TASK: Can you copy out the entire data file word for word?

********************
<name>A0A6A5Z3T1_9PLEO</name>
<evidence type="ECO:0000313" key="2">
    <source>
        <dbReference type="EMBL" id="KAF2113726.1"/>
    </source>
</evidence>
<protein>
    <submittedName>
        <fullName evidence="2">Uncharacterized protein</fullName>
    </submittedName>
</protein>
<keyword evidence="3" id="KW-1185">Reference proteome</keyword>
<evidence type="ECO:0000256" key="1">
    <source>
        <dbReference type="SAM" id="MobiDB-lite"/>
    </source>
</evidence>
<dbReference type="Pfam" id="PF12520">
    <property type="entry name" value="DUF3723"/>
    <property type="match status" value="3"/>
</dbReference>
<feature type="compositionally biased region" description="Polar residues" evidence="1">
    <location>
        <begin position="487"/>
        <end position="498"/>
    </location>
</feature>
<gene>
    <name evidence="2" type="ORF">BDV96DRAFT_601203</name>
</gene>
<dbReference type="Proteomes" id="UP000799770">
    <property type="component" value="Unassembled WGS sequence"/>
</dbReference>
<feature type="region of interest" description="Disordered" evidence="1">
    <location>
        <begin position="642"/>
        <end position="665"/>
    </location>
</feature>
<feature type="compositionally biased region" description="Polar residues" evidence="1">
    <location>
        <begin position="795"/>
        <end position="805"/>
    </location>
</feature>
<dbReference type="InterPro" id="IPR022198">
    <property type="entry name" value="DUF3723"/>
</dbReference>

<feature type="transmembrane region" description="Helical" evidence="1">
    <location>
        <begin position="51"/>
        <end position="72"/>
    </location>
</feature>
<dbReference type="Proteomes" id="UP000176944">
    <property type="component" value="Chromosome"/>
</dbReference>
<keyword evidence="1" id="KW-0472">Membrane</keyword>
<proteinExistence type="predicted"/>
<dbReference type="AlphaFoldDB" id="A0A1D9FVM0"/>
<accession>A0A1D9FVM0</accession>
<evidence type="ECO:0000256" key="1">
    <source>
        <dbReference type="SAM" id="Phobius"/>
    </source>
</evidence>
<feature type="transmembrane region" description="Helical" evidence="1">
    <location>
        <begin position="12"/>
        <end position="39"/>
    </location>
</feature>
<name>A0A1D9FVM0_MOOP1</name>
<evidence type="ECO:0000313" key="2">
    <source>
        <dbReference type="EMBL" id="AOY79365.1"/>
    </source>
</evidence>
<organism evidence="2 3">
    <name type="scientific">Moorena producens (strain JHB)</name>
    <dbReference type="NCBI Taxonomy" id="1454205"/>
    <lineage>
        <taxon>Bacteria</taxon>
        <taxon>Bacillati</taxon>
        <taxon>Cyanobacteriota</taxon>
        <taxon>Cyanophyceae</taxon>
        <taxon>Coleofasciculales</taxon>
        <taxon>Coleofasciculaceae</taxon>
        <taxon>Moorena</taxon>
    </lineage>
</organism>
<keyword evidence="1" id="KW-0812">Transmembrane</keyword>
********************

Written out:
<name>A0A6A5Z3T1_9PLEO</name>
<evidence type="ECO:0000313" key="2">
    <source>
        <dbReference type="EMBL" id="KAF2113726.1"/>
    </source>
</evidence>
<protein>
    <submittedName>
        <fullName evidence="2">Uncharacterized protein</fullName>
    </submittedName>
</protein>
<keyword evidence="3" id="KW-1185">Reference proteome</keyword>
<evidence type="ECO:0000256" key="1">
    <source>
        <dbReference type="SAM" id="MobiDB-lite"/>
    </source>
</evidence>
<dbReference type="Pfam" id="PF12520">
    <property type="entry name" value="DUF3723"/>
    <property type="match status" value="3"/>
</dbReference>
<feature type="compositionally biased region" description="Polar residues" evidence="1">
    <location>
        <begin position="487"/>
        <end position="498"/>
    </location>
</feature>
<gene>
    <name evidence="2" type="ORF">BDV96DRAFT_601203</name>
</gene>
<dbReference type="Proteomes" id="UP000799770">
    <property type="component" value="Unassembled WGS sequence"/>
</dbReference>
<feature type="region of interest" description="Disordered" evidence="1">
    <location>
        <begin position="642"/>
        <end position="665"/>
    </location>
</feature>
<feature type="compositionally biased region" description="Polar residues" evidence="1">
    <location>
        <begin position="795"/>
        <end position="805"/>
    </location>
</feature>
<dbReference type="InterPro" id="IPR022198">
    <property type="entry name" value="DUF3723"/>
</dbReference>

<feature type="transmembrane region" description="Helical" evidence="1">
    <location>
        <begin position="51"/>
        <end position="72"/>
    </location>
</feature>
<dbReference type="Proteomes" id="UP000176944">
    <property type="component" value="Chromosome"/>
</dbReference>
<keyword evidence="1" id="KW-0472">Membrane</keyword>
<proteinExistence type="predicted"/>
<dbReference type="AlphaFoldDB" id="A0A1D9FVM0"/>
<accession>A0A1D9FVM0</accession>
<evidence type="ECO:0000256" key="1">
    <source>
        <dbReference type="SAM" id="Phobius"/>
    </source>
</evidence>
<feature type="transmembrane region" description="Helical" evidence="1">
    <location>
        <begin position="12"/>
        <end position="39"/>
    </location>
</feature>
<name>A0A1D9FVM0_MOOP1</name>
<evidence type="ECO:0000313" key="2">
    <source>
        <dbReference type="EMBL" id="AOY79365.1"/>
    </source>
</evidence>
<organism evidence="2 3">
    <name type="scientific">Moorena producens (strain JHB)</name>
    <dbReference type="NCBI Taxonomy" id="1454205"/>
    <lineage>
        <taxon>Bacteria</taxon>
        <taxon>Bacillati</taxon>
        <taxon>Cyanobacteriota</taxon>
        <taxon>Cyanophyceae</taxon>
        <taxon>Coleofasciculales</taxon>
        <taxon>Coleofasciculaceae</taxon>
        <taxon>Moorena</taxon>
    </lineage>
</organism>
<keyword evidence="1" id="KW-0812">Transmembrane</keyword>